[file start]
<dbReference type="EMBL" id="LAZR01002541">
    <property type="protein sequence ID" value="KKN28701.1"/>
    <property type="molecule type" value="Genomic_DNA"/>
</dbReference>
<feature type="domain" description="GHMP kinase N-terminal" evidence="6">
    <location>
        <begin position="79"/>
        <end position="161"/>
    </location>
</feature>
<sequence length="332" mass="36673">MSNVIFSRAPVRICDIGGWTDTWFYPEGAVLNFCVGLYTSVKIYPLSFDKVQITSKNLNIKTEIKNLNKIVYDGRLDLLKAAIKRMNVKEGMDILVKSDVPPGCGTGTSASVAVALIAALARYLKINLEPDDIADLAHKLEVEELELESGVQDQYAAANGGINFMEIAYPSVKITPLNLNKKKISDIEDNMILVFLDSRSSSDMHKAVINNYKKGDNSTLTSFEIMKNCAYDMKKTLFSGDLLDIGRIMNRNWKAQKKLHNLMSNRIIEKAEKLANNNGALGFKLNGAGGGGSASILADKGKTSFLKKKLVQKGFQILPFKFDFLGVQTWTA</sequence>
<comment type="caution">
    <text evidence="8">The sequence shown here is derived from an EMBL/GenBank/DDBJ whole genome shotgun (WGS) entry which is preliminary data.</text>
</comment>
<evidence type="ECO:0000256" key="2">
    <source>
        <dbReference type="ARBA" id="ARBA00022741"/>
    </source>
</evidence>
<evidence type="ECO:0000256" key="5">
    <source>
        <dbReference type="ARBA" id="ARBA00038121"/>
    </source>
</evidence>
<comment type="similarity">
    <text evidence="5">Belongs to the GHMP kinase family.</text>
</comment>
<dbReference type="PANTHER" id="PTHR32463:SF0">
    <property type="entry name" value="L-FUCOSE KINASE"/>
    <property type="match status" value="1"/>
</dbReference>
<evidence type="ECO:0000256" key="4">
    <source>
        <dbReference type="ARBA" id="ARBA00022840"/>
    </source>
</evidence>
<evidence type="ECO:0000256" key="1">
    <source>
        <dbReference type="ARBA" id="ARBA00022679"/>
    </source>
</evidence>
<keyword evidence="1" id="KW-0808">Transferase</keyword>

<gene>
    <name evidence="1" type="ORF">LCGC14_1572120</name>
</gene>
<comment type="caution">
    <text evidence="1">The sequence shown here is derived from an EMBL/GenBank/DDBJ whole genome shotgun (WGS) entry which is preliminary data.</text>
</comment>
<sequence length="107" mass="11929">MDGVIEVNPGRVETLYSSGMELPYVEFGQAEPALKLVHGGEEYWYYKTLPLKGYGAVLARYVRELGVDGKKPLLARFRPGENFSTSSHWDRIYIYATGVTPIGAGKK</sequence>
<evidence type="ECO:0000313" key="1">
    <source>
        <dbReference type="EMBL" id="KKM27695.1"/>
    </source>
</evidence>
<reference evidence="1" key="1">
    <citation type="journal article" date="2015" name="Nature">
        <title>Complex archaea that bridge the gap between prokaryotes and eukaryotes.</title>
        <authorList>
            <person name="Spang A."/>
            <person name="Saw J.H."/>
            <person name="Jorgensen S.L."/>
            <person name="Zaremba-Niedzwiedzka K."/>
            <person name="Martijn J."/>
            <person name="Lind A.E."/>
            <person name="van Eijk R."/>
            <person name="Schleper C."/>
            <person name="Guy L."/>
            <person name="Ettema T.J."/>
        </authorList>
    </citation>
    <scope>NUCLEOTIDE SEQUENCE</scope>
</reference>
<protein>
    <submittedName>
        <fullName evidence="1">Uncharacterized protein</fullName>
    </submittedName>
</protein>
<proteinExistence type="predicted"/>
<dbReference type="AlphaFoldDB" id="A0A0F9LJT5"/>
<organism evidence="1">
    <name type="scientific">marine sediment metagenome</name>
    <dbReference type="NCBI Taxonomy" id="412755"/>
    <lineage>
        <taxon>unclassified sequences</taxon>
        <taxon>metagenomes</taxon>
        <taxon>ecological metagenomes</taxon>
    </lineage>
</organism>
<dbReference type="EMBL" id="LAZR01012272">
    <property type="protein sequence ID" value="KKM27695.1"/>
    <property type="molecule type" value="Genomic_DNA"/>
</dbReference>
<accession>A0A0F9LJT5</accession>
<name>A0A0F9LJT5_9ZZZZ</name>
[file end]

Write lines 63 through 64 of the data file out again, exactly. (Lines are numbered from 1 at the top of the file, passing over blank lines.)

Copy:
            <person name="Martijn J."/>
            <person name="Lind A.E."/>